Candela de la Sota 1, Mar Viana2, Moustapha Kane3, Issakha Youm3, Omar Masera4, Julio Lumbreras1


Department of Chemical and Environmental Engineering, School of Industrial Engineering, Technical University of Madrid, 28006 Madrid, Spain
Institute of Environmental Assessment and Water Research, Spanish National Research Council (IDAEA-CSIC), 08034 Barcelona, Spain
Centre for Studies and Research on Renewable Energy (CERER) of the Cheikh Anta Diop University of Dakar (UCAD), 476 Dakar, Senegal
Institute for Ecosystems and Sustainability Research, National Autonomous University of Mexico, 58190 Morelia, Michoacán, México



Received: February 16, 2018
Revised: September 10, 2018
Accepted: September 17, 2018
Download Citation: ||https://doi.org/10.4209/aaqr.2017.11.0540  


Cite this article:
de la Sota, C., Viana, M., Kane, M., Youm, I., Masera, O. and Lumbreras, J. (2019). Quantification of Carbonaceous Aerosol Emissions from Cookstoves in Senegal. Aerosol Air Qual. Res. 19: 80-91. https://doi.org/10.4209/aaqr.2017.11.0540


HIGHLIGHTS

  • EC and OC emissions from cookstoves in Senegal are characterised for the first time.
  • The Rocket stove showed the highest EC EF and EC total emissions.
  • The gasifier had the smallest total EC and OC emissions.
  • EC emissions are dependent on the wood species burned.
  • Differences between laboratory and field results were found, but less than expected.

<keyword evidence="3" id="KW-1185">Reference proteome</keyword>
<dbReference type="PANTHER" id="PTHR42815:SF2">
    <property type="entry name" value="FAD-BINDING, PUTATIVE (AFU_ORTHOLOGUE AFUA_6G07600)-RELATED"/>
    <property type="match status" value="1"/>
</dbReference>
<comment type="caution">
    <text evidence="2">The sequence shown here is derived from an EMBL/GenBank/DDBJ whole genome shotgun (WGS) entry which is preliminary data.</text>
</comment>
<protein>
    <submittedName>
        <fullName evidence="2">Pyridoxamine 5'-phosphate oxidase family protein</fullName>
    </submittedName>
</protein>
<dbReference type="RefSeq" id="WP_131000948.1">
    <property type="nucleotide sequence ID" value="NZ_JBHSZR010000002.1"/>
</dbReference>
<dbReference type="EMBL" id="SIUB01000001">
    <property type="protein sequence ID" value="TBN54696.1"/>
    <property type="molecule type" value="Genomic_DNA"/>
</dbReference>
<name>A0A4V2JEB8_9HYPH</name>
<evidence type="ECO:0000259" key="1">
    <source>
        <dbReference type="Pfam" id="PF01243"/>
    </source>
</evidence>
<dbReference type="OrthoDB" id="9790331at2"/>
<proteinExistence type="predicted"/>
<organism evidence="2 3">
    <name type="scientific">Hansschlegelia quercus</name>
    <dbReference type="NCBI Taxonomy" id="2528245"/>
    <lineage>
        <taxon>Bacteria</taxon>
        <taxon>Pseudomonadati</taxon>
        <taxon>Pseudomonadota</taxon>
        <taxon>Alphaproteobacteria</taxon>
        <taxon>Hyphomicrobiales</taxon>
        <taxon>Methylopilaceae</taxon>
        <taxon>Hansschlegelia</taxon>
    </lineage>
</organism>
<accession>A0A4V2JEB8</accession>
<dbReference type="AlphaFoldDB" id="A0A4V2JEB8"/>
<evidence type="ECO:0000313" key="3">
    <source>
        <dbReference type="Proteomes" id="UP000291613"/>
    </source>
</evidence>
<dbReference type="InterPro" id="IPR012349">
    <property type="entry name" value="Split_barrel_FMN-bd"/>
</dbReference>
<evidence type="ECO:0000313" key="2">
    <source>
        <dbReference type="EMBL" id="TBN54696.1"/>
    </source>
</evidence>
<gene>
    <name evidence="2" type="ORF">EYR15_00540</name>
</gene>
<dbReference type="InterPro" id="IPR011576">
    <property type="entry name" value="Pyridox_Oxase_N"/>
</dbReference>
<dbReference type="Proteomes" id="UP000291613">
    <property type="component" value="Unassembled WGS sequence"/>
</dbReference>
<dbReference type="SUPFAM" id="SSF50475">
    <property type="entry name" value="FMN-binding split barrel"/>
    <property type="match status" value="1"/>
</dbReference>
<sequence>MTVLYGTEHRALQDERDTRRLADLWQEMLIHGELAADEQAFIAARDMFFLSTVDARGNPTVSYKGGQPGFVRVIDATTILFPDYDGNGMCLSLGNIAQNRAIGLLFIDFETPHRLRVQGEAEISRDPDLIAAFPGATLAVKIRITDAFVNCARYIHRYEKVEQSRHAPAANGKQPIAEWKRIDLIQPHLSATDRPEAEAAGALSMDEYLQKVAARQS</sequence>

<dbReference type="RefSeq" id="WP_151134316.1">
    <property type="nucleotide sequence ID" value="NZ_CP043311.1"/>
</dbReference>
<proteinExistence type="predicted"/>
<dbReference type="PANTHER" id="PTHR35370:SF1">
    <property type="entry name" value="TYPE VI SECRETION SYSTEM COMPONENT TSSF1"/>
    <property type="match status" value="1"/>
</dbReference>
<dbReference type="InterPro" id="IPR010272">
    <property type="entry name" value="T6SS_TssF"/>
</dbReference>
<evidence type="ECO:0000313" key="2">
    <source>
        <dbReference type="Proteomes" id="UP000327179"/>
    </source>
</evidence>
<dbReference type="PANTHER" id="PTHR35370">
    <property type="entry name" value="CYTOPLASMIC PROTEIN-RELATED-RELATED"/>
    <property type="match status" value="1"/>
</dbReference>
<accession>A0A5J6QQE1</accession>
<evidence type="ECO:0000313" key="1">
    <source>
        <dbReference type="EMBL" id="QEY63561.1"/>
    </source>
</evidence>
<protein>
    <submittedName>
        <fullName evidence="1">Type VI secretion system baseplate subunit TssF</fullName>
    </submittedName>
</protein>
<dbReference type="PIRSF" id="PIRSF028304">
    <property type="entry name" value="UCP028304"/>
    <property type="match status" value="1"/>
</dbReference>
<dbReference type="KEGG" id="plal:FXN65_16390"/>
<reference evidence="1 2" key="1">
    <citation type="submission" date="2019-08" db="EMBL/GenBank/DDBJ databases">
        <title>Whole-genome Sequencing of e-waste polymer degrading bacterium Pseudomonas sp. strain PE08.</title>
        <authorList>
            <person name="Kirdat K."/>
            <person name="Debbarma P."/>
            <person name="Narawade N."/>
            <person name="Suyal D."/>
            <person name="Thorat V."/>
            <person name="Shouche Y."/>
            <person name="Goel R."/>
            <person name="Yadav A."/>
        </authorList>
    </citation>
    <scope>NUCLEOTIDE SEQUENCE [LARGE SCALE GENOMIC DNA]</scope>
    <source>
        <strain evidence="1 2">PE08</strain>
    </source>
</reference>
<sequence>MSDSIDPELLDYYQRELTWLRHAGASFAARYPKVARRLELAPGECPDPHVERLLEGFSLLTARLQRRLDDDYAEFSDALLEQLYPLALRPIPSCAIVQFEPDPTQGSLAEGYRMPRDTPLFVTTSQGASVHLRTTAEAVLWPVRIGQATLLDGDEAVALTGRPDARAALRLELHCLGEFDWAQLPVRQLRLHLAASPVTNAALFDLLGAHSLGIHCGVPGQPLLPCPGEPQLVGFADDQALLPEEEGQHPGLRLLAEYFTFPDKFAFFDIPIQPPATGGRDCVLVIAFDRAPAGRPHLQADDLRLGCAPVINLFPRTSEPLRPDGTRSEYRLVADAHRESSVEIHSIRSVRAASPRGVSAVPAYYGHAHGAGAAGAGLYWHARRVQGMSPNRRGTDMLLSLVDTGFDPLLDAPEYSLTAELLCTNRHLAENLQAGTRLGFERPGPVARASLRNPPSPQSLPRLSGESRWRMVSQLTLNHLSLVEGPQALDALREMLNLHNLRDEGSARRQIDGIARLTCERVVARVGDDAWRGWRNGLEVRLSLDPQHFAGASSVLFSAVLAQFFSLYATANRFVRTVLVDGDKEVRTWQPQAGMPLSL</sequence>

ABSTRACT


In some regions of the world, cooking with solid biomass fuels in open fires constitutes the largest source of elemental and organic carbon emissions. However, cooking-related carbonaceous aerosols are still poorly characterized. This paper presents an innovative characterization of elemental and organic carbon (EC and OC) emissions from cookstoves in West Africa. Four stove types (three-stone fire, rocket stove, basic ceramic stove, and gasifier) using two wood species (dimb and filao) were analyzed on a laboratory scale. The EC and OC emission factors based on fuel energy (EFs) when burning dimb were higher for all stoves, highlighting the need to account for the fuel type when reporting cookstove EFs. The highest EC EF was found for the rocket stove (0.18 ± 0.06 g MJ–1 and 0.06 ± 0.01 g MJ–1 for dimb and filao, respectively). The other tested stoves exhibited the same EC EF when burning dimb (0.09 ± 0.02 g MJ–1) and EC EFs ranging between 0.04 ± 0.01 and 0.05 ± 0.01 g MJ–1 when burning filao. The OC EF was highest, on average, for the gasifier (0.08 ± 0.01 g MJ–1), followed by those for the three-stone fire (0.18 ± 0.03 g MJ–1) and the basic ceramic stove (0.21 ± 0.08 g MJ–1). However, the results from testing the rocket stove and the three-stone fire under real cooking conditions using dimb wood indicate that the laboratory-scale tests overestimate the actual EC EFs. Also, the rocket stove did not show a reduction in wood use compared to the three-stone fire, suggesting that the carbonaceous aerosol emissions from the former produce more warming than those from the latter. Therefore, the total EC and OC stove emissions, in addition to the EFs, must be reported. As the impacts of carbonaceous aerosol highly depend on the location of emission, this study contributes valuable data to emission inventories and climate prediction models at national and regional levels.


Keywords: Emission factor; Rocket stove; Traditional stove; West Africa.

 



Impact Factor: 2.735

5-Year Impact Factor: 2.827


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